(CNN) -- A 6.3-magnitude earthquake ripped through Christchurch, New Zealand, on Tuesday afternoon, causing multiple fatalities as it toppled buildings onto buses, buckled streets and damaged cathedrals, authorities said.
New Zealand Police announced on the agency's website that a large-scale evacuation of the central city was under way. According to the news release, the earthquake killed an undetermined number of people at various locations around the city, including passengers on two buses crushed by buildings that had fallen on them.
TVNZ reported that the 147-year-old Christchurch Cathedral's spire had toppled, Christchurch Hospital was being evacuated and the airport was closed.
Laura Campbell told CNN she was at work at the bottom of a six-story building when the earthquake struck. She described seeing "windows blowing out, bricks falling down, people screaming, the whole nine yards."
"It was bloody serious," said Campbell, who was trying to walk home. "I'm worried about what I'm going to find down the road."
The U.S. Geological Survey said the quake struck just before 1 p.m. Tuesday (7 p.m. Monday ET), and a 5.6-magnitude aftershock struck about 15 minutes later. The U.S.G.S. recorded a second 5.5-magnitude aftershock shortly before 3 p.m. local time.
The New Zealand Herald reported that phone lines in the area were out, including the city's emergency 111 service, roads were cracked -- in some cases lifted as much as a meter (1 yard) -- and water mains had burst, flooding several streets.
Witness Philip Gregan said he was attending a joint U.S.- New Zealand conference when the earthquake struck.
"I'm seeing a lot of damage in buildings, there are glass and bricks in the road. I've seen one collapsed bridge and there's a lot of water from broken water mains," he told CNN. "I saw one (injured) person in the back of a police car and one of our colleagues saw a person crushed by falling debris, so there are definitely dead."
New Zealand's transit authority told TVNZ that it had been unable to reach its staff in Christchurch and at the Lyttleton Tunnel, which is near the epicenter.
Christchurch police told TVNZ that the city's 106-year-old Cathedral of the Blessed Sacrament was badly damaged, and a Herald reporter said that half the building had collapsed.
Camera footage aired by the station showed piles of stone lying atop crushed chairs on the floor of the cathedral with light shining through the collapsed tower above the sanctuary.
Witness Gavin Blowman told CNN how he ran into the street when the earthquake struck.
"It felt like I was running on jelly," he said. "We saw a giant rock tumble to the ground from a cliff -- a rock that had been there for millennia. It fell on the RSA (Returned Services Association, a veterans' association) building -- it was terrifying."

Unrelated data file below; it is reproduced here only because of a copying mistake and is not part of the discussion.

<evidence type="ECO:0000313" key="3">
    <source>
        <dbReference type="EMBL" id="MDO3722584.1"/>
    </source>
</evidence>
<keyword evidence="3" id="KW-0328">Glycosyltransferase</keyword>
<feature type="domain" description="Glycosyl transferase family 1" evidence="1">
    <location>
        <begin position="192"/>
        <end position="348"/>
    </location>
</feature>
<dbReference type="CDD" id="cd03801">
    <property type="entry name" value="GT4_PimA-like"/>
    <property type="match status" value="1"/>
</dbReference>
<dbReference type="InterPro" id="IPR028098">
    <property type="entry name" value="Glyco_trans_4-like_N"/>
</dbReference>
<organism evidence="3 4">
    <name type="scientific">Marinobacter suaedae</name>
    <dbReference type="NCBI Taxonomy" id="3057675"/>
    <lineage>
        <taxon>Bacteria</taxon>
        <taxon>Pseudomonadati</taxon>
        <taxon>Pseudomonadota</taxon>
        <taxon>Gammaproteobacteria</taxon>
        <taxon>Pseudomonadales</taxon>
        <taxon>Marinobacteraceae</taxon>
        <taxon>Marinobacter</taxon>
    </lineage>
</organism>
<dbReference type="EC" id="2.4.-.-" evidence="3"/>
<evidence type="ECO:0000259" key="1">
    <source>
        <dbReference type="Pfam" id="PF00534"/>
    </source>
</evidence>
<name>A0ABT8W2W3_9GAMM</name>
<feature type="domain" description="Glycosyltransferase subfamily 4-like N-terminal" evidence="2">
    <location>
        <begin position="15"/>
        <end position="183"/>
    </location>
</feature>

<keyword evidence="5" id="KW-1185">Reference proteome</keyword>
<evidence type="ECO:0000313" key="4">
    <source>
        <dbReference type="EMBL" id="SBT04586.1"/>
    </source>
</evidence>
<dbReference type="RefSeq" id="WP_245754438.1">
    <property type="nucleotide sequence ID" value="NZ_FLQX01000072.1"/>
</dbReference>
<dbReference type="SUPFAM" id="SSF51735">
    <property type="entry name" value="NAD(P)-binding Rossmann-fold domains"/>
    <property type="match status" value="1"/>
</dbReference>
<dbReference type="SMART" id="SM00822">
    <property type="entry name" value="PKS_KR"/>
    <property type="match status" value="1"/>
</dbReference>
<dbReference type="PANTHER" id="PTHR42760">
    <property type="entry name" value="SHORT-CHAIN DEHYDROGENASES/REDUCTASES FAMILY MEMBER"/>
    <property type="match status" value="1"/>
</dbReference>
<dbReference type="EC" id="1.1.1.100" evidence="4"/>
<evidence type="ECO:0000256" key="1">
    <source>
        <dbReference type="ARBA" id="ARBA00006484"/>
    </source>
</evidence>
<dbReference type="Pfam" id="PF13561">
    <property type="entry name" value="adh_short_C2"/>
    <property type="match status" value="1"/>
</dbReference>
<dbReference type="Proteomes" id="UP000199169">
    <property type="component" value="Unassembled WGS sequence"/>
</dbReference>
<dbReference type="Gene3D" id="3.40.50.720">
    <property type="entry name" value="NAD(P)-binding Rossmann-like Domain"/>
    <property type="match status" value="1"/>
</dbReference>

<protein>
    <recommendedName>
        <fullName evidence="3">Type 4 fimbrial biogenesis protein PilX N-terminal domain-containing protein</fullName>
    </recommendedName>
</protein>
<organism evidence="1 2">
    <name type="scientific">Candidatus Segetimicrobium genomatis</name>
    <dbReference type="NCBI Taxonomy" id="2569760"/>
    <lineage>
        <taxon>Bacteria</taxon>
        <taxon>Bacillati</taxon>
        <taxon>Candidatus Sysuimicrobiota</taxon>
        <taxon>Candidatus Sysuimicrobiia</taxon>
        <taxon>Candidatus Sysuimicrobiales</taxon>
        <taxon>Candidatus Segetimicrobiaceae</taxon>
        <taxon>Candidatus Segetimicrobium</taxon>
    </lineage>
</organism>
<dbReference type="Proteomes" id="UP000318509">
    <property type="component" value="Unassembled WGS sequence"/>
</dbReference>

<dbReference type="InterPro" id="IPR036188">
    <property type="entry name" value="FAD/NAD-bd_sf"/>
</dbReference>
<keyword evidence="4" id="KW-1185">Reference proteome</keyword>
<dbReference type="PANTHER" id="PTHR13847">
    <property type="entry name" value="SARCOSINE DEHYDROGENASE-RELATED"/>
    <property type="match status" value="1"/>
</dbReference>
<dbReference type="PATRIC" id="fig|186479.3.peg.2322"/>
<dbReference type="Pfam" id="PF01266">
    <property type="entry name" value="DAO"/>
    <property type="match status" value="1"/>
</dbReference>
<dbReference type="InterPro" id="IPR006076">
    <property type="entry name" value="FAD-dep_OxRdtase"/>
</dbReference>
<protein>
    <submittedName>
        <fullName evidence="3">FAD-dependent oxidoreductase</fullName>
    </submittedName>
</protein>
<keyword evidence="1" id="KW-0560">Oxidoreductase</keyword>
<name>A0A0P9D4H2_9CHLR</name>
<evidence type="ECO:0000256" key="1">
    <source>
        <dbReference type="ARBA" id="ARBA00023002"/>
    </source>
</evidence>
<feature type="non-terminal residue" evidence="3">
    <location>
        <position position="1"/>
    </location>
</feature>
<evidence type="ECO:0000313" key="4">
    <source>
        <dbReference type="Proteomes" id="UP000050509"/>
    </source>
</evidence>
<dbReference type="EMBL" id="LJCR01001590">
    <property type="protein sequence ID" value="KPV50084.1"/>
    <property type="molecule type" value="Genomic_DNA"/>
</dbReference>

He said there were now fears that a tsunami could hit in the wake of the quake and that he and 20 other people were trying to get to higher ground.
Flying out of the city currently was not an option in the hours immediately after the quake.
"The airport is currently closed until further notice," an airport employee told CNN some two hours after the quake.
All planes inbound for the airport were being diverted, and no planes were allowed to take off. No one was injured at the airport, he said. The employee did not give his name and wanted to clear the phone line to continue emergency work.
The quake caused significant damage to several older buildings, a Herald reporter said.
New Zealand Prime Minister John Key said he would attend an emergency Cabinet meeting in Wellington and then fly to Christchurch if conditions allow.
Christchurch Mayor Bob Parker told Radio New Zealand that the rumbling tossed him across the room, that he knew of injuries in the city council building and has heard unconfirmed reports of serious injuries.
"That was, in the city central anyway, as violent as the one that happened on the 4th of September," he said.
Parker added that streets were jammed as people tried to get out of the city, and he urged people to avoid the water supply.
"We've been through this before this once, we now need to think what we did at that time," he said.
Southern New Zealand has been plagued by a series of quakes since September, when the area was shaken by a 7.1-magnitude temblor that New Zealand authorities said was the most damaging quake to hit the region since 1931. The earthquake struck in the predawn hours of September 4. Authorities said the deserted streets at that time likely kept injuries to a minimum.
There were no deaths from that earthquake.
Both the Roman Catholic Cathedral of the Blessed Sacrament and the Anglican Christchurch Cathedral were undergoing repairs after being badly damaged by the September quake.
The quake struck in the "worst possible location," Kevin Fenaughty, data center manager for GNS Science, told the Herald.
"It's a nightmare," he said. "A lot of people were just getting back on their feet after the original quake."
TVNZ also reported that its newsroom in Christchurch was badly damaged.